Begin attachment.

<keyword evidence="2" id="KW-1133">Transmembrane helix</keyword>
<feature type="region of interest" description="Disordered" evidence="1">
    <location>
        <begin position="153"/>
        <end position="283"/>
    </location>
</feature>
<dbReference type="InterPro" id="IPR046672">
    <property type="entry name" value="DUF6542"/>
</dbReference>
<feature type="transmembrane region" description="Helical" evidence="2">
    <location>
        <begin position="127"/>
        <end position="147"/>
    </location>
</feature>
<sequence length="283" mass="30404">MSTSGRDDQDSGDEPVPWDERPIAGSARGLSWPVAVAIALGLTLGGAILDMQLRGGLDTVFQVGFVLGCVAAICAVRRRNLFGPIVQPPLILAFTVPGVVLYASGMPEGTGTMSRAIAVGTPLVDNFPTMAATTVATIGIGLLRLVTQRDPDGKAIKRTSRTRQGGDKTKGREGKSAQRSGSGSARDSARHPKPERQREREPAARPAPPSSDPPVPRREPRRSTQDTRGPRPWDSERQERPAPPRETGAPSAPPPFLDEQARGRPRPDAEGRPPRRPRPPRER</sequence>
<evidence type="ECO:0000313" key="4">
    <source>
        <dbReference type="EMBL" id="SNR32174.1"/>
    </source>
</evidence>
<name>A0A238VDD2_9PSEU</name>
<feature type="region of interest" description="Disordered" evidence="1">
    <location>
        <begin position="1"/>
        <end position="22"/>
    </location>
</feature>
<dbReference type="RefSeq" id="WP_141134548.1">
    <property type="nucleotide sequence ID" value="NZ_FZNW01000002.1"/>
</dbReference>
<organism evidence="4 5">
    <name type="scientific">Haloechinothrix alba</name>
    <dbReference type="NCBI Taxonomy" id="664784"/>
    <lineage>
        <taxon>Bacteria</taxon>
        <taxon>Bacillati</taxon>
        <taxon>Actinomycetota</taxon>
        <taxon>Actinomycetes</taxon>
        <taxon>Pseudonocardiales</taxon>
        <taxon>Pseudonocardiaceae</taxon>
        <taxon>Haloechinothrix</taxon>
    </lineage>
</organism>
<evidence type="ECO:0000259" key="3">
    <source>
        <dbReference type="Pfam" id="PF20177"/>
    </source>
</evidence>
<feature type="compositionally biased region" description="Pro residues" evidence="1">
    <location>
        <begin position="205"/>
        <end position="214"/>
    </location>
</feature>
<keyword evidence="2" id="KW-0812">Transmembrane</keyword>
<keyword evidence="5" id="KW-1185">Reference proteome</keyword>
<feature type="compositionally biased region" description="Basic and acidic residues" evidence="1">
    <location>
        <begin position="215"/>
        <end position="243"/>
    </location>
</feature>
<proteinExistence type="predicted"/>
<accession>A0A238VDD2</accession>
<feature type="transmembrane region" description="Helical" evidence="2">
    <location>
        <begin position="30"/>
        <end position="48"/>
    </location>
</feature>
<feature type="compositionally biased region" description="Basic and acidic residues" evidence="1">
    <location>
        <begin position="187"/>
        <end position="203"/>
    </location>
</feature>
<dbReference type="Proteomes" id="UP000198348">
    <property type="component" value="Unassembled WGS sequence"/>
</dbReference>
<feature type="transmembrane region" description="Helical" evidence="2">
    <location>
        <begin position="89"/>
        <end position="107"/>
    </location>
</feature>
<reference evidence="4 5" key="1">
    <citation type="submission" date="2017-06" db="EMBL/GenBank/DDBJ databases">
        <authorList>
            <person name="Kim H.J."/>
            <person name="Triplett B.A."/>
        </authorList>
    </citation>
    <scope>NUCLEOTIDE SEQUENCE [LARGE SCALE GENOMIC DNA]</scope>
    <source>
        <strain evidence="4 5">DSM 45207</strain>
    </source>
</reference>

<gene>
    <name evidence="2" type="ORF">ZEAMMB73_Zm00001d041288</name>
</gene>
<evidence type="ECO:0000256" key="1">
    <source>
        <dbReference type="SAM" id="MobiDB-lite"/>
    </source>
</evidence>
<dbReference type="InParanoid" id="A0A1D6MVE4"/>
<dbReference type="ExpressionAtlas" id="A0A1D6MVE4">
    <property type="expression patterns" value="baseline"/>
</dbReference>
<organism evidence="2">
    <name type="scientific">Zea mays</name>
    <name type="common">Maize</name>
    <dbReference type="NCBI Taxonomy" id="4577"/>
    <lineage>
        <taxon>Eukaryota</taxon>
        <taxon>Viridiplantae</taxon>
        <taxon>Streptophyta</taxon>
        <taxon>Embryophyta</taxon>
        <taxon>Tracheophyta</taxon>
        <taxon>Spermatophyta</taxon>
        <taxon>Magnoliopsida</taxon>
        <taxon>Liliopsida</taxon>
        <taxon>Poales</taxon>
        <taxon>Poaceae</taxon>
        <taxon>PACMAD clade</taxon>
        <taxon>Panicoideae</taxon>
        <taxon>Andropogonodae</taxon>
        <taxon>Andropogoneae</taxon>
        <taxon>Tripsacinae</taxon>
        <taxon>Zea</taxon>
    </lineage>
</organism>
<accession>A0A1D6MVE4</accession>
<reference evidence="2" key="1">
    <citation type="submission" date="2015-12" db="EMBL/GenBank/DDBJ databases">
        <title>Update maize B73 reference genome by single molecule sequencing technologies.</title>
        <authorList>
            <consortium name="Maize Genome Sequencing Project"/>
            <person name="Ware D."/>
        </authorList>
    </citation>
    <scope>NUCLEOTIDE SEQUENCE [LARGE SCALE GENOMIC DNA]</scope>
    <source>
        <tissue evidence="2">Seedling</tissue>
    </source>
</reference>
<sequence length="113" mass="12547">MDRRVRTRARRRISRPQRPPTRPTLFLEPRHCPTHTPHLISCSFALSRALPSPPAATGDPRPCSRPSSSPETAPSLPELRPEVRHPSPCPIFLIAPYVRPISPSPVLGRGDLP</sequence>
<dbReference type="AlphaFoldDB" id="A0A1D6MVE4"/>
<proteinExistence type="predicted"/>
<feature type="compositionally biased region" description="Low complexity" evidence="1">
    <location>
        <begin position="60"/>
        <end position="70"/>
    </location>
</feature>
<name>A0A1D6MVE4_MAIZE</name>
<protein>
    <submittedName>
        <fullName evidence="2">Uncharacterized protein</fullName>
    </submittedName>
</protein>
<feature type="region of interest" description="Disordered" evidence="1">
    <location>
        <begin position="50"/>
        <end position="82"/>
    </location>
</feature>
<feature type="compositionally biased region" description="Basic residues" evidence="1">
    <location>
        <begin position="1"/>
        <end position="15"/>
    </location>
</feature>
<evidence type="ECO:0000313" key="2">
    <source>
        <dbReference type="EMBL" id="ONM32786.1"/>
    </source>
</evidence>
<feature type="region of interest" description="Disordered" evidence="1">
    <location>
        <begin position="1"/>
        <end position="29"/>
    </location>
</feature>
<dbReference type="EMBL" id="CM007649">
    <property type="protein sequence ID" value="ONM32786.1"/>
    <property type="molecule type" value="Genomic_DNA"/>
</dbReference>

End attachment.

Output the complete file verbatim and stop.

<keyword evidence="2" id="KW-1133">Transmembrane helix</keyword>
<feature type="region of interest" description="Disordered" evidence="1">
    <location>
        <begin position="153"/>
        <end position="283"/>
    </location>
</feature>
<dbReference type="InterPro" id="IPR046672">
    <property type="entry name" value="DUF6542"/>
</dbReference>
<feature type="transmembrane region" description="Helical" evidence="2">
    <location>
        <begin position="127"/>
        <end position="147"/>
    </location>
</feature>
<sequence length="283" mass="30404">MSTSGRDDQDSGDEPVPWDERPIAGSARGLSWPVAVAIALGLTLGGAILDMQLRGGLDTVFQVGFVLGCVAAICAVRRRNLFGPIVQPPLILAFTVPGVVLYASGMPEGTGTMSRAIAVGTPLVDNFPTMAATTVATIGIGLLRLVTQRDPDGKAIKRTSRTRQGGDKTKGREGKSAQRSGSGSARDSARHPKPERQREREPAARPAPPSSDPPVPRREPRRSTQDTRGPRPWDSERQERPAPPRETGAPSAPPPFLDEQARGRPRPDAEGRPPRRPRPPRER</sequence>
<evidence type="ECO:0000313" key="4">
    <source>
        <dbReference type="EMBL" id="SNR32174.1"/>
    </source>
</evidence>
<name>A0A238VDD2_9PSEU</name>
<feature type="region of interest" description="Disordered" evidence="1">
    <location>
        <begin position="1"/>
        <end position="22"/>
    </location>
</feature>
<dbReference type="RefSeq" id="WP_141134548.1">
    <property type="nucleotide sequence ID" value="NZ_FZNW01000002.1"/>
</dbReference>
<organism evidence="4 5">
    <name type="scientific">Haloechinothrix alba</name>
    <dbReference type="NCBI Taxonomy" id="664784"/>
    <lineage>
        <taxon>Bacteria</taxon>
        <taxon>Bacillati</taxon>
        <taxon>Actinomycetota</taxon>
        <taxon>Actinomycetes</taxon>
        <taxon>Pseudonocardiales</taxon>
        <taxon>Pseudonocardiaceae</taxon>
        <taxon>Haloechinothrix</taxon>
    </lineage>
</organism>
<evidence type="ECO:0000259" key="3">
    <source>
        <dbReference type="Pfam" id="PF20177"/>
    </source>
</evidence>
<feature type="compositionally biased region" description="Pro residues" evidence="1">
    <location>
        <begin position="205"/>
        <end position="214"/>
    </location>
</feature>
<keyword evidence="2" id="KW-0812">Transmembrane</keyword>
<keyword evidence="5" id="KW-1185">Reference proteome</keyword>
<feature type="compositionally biased region" description="Basic and acidic residues" evidence="1">
    <location>
        <begin position="215"/>
        <end position="243"/>
    </location>
</feature>
<proteinExistence type="predicted"/>
<accession>A0A238VDD2</accession>
<feature type="transmembrane region" description="Helical" evidence="2">
    <location>
        <begin position="30"/>
        <end position="48"/>
    </location>
</feature>
<feature type="compositionally biased region" description="Basic and acidic residues" evidence="1">
    <location>
        <begin position="187"/>
        <end position="203"/>
    </location>
</feature>
<dbReference type="Proteomes" id="UP000198348">
    <property type="component" value="Unassembled WGS sequence"/>
</dbReference>
<feature type="transmembrane region" description="Helical" evidence="2">
    <location>
        <begin position="89"/>
        <end position="107"/>
    </location>
</feature>
<reference evidence="4 5" key="1">
    <citation type="submission" date="2017-06" db="EMBL/GenBank/DDBJ databases">
        <authorList>
            <person name="Kim H.J."/>
            <person name="Triplett B.A."/>
        </authorList>
    </citation>
    <scope>NUCLEOTIDE SEQUENCE [LARGE SCALE GENOMIC DNA]</scope>
    <source>
        <strain evidence="4 5">DSM 45207</strain>
    </source>
</reference>

<gene>
    <name evidence="2" type="ORF">ZEAMMB73_Zm00001d041288</name>
</gene>
<evidence type="ECO:0000256" key="1">
    <source>
        <dbReference type="SAM" id="MobiDB-lite"/>
    </source>
</evidence>
<dbReference type="InParanoid" id="A0A1D6MVE4"/>
<dbReference type="ExpressionAtlas" id="A0A1D6MVE4">
    <property type="expression patterns" value="baseline"/>
</dbReference>
<organism evidence="2">
    <name type="scientific">Zea mays</name>
    <name type="common">Maize</name>
    <dbReference type="NCBI Taxonomy" id="4577"/>
    <lineage>
        <taxon>Eukaryota</taxon>
        <taxon>Viridiplantae</taxon>
        <taxon>Streptophyta</taxon>
        <taxon>Embryophyta</taxon>
        <taxon>Tracheophyta</taxon>
        <taxon>Spermatophyta</taxon>
        <taxon>Magnoliopsida</taxon>
        <taxon>Liliopsida</taxon>
        <taxon>Poales</taxon>
        <taxon>Poaceae</taxon>
        <taxon>PACMAD clade</taxon>
        <taxon>Panicoideae</taxon>
        <taxon>Andropogonodae</taxon>
        <taxon>Andropogoneae</taxon>
        <taxon>Tripsacinae</taxon>
        <taxon>Zea</taxon>
    </lineage>
</organism>
<accession>A0A1D6MVE4</accession>
<reference evidence="2" key="1">
    <citation type="submission" date="2015-12" db="EMBL/GenBank/DDBJ databases">
        <title>Update maize B73 reference genome by single molecule sequencing technologies.</title>
        <authorList>
            <consortium name="Maize Genome Sequencing Project"/>
            <person name="Ware D."/>
        </authorList>
    </citation>
    <scope>NUCLEOTIDE SEQUENCE [LARGE SCALE GENOMIC DNA]</scope>
    <source>
        <tissue evidence="2">Seedling</tissue>
    </source>
</reference>
<sequence length="113" mass="12547">MDRRVRTRARRRISRPQRPPTRPTLFLEPRHCPTHTPHLISCSFALSRALPSPPAATGDPRPCSRPSSSPETAPSLPELRPEVRHPSPCPIFLIAPYVRPISPSPVLGRGDLP</sequence>
<dbReference type="AlphaFoldDB" id="A0A1D6MVE4"/>
<proteinExistence type="predicted"/>
<feature type="compositionally biased region" description="Low complexity" evidence="1">
    <location>
        <begin position="60"/>
        <end position="70"/>
    </location>
</feature>
<name>A0A1D6MVE4_MAIZE</name>
<protein>
    <submittedName>
        <fullName evidence="2">Uncharacterized protein</fullName>
    </submittedName>
</protein>
<feature type="region of interest" description="Disordered" evidence="1">
    <location>
        <begin position="50"/>
        <end position="82"/>
    </location>
</feature>
<feature type="compositionally biased region" description="Basic residues" evidence="1">
    <location>
        <begin position="1"/>
        <end position="15"/>
    </location>
</feature>
<evidence type="ECO:0000313" key="2">
    <source>
        <dbReference type="EMBL" id="ONM32786.1"/>
    </source>
</evidence>
<feature type="region of interest" description="Disordered" evidence="1">
    <location>
        <begin position="1"/>
        <end position="29"/>
    </location>
</feature>
<dbReference type="EMBL" id="CM007649">
    <property type="protein sequence ID" value="ONM32786.1"/>
    <property type="molecule type" value="Genomic_DNA"/>
</dbReference>